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1.0.1 Feb 14, 2021

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This is a fork of Jorge Aparicio's lovely aligned crate, and provides a way to constrain a type to be over-aligned at some boundary.

The purpose of the fork is broadly to integrate better with generic-array, and in particular, to provide a general-purpose "aligned bytes" types, with safe, zero-overhead APIs for viewing them as sequences of smaller numbers of bytes / at a smaller alignment, or as native-endian integers. (This is not unlike how some rust SIMD intrinsics can be "viewed" in several ways without copying: https://doc.rust-lang.org/nightly/core/arch/x86/struct.__m256i.html)

For example, using the GenericArray::Split API, we can split a reference to a slice of known size into two references to pieces, whose sizes are also known at compile time. But, if we use Split on an Aligned generic-array, we lose the information we had about the alignment of those two pieces.

For some applications, that alignment information is critical to be able to go on to use the two pieces in a performant way, perhaps using SIMD instructions later. It also may enable the compiler to generate faster code simply for moving them around.

This crate offers implementations of Split API and others which return Aligned<GenericArray> instead of GenericArray, without creating copies or extra instructions in the release mode binary. Preserving alignment information in this way allows users to go on to solve complex systems problems in a highly performant way, without compromising on safety.

We also integrate a little bit with subtle in order that aligned bytes implement ConstantTimeEq. That function can be implemented faster sometimes when alignment information is available.

Specific list of differences with aligned crate:

  • Extra alignment types: A32, A64.
  • Better conversions between Aligned objects: e.g. Aligned<A8, T> implements AsRef<Aligned<A4, T>>. This is permitted because objects aligned on a large boundary are also necessarily aligned on a smaller boundary.
  • Aligned derives Eq, PartialEq, Hash, Ord, PartialOrd when possible.
  • Aligned derives subtle::ConstantTimeEq when possible.
  • Aligned derives FromIterator and IntoIterator when possible.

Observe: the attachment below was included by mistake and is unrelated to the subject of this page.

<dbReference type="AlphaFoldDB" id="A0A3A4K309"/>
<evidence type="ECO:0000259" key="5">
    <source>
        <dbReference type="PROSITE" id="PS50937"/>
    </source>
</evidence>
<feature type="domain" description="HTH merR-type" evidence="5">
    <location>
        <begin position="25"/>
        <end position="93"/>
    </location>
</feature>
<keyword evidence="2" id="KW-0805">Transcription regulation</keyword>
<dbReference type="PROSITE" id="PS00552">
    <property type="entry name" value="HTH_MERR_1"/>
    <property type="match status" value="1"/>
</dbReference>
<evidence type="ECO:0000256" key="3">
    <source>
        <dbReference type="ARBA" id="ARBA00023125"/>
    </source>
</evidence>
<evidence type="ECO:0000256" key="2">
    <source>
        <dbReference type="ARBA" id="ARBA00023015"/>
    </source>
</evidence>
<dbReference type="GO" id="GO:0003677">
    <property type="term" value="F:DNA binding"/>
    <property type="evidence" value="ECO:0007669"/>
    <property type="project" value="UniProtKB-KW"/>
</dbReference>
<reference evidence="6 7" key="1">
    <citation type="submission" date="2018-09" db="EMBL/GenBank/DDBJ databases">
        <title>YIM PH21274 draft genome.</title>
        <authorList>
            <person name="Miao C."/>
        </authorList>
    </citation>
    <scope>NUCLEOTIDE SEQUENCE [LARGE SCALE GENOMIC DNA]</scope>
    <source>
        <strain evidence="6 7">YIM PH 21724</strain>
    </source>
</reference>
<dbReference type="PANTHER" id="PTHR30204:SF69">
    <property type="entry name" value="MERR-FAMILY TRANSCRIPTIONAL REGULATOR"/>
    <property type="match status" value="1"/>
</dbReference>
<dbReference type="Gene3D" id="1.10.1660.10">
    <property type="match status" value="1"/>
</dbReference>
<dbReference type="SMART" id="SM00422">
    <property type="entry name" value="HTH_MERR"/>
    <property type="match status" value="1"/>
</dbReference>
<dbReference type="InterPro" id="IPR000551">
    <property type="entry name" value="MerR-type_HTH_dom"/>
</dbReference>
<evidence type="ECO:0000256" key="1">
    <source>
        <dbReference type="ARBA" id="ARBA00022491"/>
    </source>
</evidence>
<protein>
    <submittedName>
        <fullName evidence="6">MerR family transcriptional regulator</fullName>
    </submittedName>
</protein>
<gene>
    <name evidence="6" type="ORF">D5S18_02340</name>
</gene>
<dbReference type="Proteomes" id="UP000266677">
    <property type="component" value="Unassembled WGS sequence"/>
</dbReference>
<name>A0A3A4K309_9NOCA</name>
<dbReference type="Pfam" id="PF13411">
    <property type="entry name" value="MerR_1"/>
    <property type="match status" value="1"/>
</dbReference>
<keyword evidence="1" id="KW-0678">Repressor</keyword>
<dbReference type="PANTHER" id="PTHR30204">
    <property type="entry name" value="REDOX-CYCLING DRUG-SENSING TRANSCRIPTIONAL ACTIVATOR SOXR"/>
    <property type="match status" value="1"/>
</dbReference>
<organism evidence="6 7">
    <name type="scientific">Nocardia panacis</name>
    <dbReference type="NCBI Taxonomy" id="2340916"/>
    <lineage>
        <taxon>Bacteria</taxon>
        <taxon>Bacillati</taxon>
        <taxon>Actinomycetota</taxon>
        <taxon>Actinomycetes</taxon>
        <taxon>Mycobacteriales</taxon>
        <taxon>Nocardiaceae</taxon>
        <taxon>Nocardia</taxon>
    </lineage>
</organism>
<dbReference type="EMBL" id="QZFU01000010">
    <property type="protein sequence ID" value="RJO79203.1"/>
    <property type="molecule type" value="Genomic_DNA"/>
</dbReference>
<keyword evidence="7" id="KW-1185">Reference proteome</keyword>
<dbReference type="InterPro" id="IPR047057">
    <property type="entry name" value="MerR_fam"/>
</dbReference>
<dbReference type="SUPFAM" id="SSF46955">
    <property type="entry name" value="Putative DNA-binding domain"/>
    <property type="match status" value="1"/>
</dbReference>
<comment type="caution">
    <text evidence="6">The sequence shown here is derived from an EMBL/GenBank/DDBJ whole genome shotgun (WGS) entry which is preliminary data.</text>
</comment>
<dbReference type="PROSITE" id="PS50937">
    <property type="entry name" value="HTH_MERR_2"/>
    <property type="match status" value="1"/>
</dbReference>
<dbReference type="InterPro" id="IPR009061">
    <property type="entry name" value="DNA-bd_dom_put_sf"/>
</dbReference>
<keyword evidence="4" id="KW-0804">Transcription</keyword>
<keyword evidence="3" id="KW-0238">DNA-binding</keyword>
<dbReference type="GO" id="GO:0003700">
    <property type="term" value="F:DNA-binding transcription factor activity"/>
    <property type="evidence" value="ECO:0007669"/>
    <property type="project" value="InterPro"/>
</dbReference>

• Aligned derives generic_array::sequence::GenericSequence when possible.
  • Aligned implements generic_array::sequence::Split in such a way that preserves alignment information. In particular Aligned<GenericArray<u8, N>> can be split into Aligned<GenericArray<u8, M>> and Aligned<GenericArray<u8, N - M>> if M divides the alignment value. This is only done for the type u8 right now but could be generalized.
  • Extra traits: AsNeSlice and AsAlignedChunks, and implementations for aligned arrays of bytes. These allow aligned sequences of bytes to be interpretted, with no overhead, as slices of native-endian integers, or slices of smaller aligned byte chunks.
  • as-slice dependency is removed. This crate is rarely useful in practice because AsRef<[u8]> and similar traits usually do the job just fine. as-slice also unfortunately depends on multiple versions of generic-array at once, bringing them all into the build plan, which is messy and makes some dependency mismatch problems harder to catch and solve in large projects. Making this crate optional doesn't fix that because Cargo adds them all to the Cargo.lock regardless of feature configuration. We would consider bringing back the as-slice stuff if the maintainers release a version of as-slice that depends on only the most recent version of generic-array.

Unsafe code

This crate contains a few more unsafe casts than the original aligned crate did. This is needed to implement the integrations with generic-array.

These casts are similar to the casts that generic-array performs itself internally: they generally are based on the assumption that GenericArray<T, N> is layout-compatible with [T; N].

All casts like this

  • have their preconditions enforced by asserts, that llvm proves are true and strips out in release mode builds
  • have detailed correctness notes,
  • have been tested extensively in a large project.

This code was also covered as part of a formal audit by Trail of Bits.